ETHNOPHARMACOLOGICAL RELEVANCE: One of the commonly prescribed 'anti-diabetic' polyherbal mixtures by European herbalists is made of Rubus fruticosus and Vaccinium myrtillus leaves, Potentilla erecta roots, Geum urbanum aerial parts and Phaseolus vulgaris pods. AIM OF THE STUDY: This study aimed to evaluate the phytochemical composition, antioxidant capacity, potential toxicity, hypoglycemic, hypolipidemic, nephroprotective and hepatoprotective activities of this polyherbal mixture decoction. MATERIALS AND METHODS: The phytochemical composition was evaluated using HPLC-UV. The antioxidant activity was assessed using the DPPH test. Potential toxicity was evaluated using the acute and sub-chronic oral toxicity method. Diabetes was induced in Wistar female rats with a single intraperitoneal injection of alloxan monohydrate (150 mg/kg). The animals whose blood glucose was >20 mmol/L for 14 consecutive days were considered diabetic. For the next 14 days, D-10 and D-20 groups were treated with the polyherbal mixture (10 and 20 g of dry plant material/kg, respectively). I and M were control groups treated with insulin glargine (13 IU/kg) and metformin (150 mg/kg), respectively. Healthy control (HC) and diabetic control (DC) groups were treated with water. The blood glucose level was measured on days 14, 21 and 28. Lipid profile analysis was done on day 28. Pancreas, kidney and liver histopathology was evaluated using the H&E and Masson's trichrome staining. The liver tissue was additionally tested for PAS-positive cells. RESULTS: The HPLC-UV analysis revealed the presence of quinic, gallic and caftaric acid, arbutin, rutin, trifolin, astragalin, hyperoside, isoquercetin and quercitrin. The antioxidant activity of the extract was higher than the reference's one (p < 0.01). Treatment with the polyherbal mixture (10 and 20 g/kg) has shown no toxic effects. No major decline in blood sugar was recorded in I and M groups compared to the DC one (22.86 ±â€¯2.58, 28.5 ±â€¯0.42 and 27.82 ±â€¯0.9 mmol/L, respectively). The polyherbal mixture lowered the blood glucose level to the normal value (8.64 ±â€¯4.09, 5.26 ±â€¯1.3 and 6.76 ±â€¯1.54 mmol/L in D-10, D-20 and HC groups, respectively). Furthermore, it decreased the levels of total cholesterol, triglycerides, VLDL, LDL, atherogenic and cardiovascular risk indices (p < 0.001) compared to the DC group. In addition, the extract restored histopathological changes of the pancreas, kidneys and liver to the healthy animal level. CONCLUSION: Treatment with the polyherbal mixture extract was more effective than the standard drugs (insulin and metformin) in the amelioration of hyperglycemia, hyperlipidemia, and histopathological changes of the pancreas, kidney and liver tissue.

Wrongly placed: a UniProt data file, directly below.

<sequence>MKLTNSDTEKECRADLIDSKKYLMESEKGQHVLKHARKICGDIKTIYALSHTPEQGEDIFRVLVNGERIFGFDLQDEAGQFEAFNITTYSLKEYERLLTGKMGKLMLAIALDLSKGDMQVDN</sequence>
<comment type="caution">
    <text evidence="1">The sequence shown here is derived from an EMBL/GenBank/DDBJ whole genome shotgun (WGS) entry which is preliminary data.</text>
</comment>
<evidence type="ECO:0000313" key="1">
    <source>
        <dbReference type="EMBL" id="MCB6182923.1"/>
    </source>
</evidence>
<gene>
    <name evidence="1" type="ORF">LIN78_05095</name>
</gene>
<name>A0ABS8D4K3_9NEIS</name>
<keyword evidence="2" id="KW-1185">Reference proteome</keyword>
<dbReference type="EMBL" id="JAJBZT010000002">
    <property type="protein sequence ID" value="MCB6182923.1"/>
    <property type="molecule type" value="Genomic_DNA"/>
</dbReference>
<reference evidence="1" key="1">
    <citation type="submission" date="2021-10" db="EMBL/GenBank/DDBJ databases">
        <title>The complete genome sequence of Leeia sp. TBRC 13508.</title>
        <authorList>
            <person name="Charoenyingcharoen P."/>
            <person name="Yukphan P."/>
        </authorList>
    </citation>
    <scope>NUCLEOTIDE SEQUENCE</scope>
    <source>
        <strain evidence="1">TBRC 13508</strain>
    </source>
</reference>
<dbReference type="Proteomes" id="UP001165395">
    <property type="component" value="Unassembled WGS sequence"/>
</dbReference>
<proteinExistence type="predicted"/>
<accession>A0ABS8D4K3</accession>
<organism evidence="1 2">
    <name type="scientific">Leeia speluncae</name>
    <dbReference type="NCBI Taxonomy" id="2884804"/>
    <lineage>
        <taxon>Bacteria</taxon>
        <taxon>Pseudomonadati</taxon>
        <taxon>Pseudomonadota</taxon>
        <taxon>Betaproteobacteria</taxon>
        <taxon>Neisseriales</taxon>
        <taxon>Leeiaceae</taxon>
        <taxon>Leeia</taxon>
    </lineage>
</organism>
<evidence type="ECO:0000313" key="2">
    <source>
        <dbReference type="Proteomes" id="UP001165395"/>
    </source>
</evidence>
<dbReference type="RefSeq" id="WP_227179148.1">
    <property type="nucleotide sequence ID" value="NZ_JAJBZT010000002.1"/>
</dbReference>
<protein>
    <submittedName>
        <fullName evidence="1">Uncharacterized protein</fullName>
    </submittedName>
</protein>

Asunto(s)
Diabetes Mellitus Experimental/tratamiento farmacológico , Diabetes Mellitus Tipo 1/tratamiento farmacológico , Hipolipemiantes/farmacología , Extractos Vegetales/farmacología , Animales , Antioxidantes/aislamiento & purificación , Antioxidantes/farmacología , Glucemia/efectos de los fármacos , Diabetes Mellitus Experimental/fisiopatología , Diabetes Mellitus Tipo 1/fisiopatología , Femenino , Hiperglucemia/tratamiento farmacológico , Hiperlipidemias/tratamiento farmacológico , Hipoglucemiantes/aislamiento & purificación , Hipoglucemiantes/farmacología , Hipolipemiantes/aislamiento & purificación , Insulina/farmacología , Riñón/efectos de los fármacos , Riñón/patología , Hígado/efectos de los fármacos , Hígado/patología , Metformina/farmacología , Páncreas/efectos de los fármacos , Páncreas/patología , Plantas Medicinales/química , Ratas , Ratas Wistar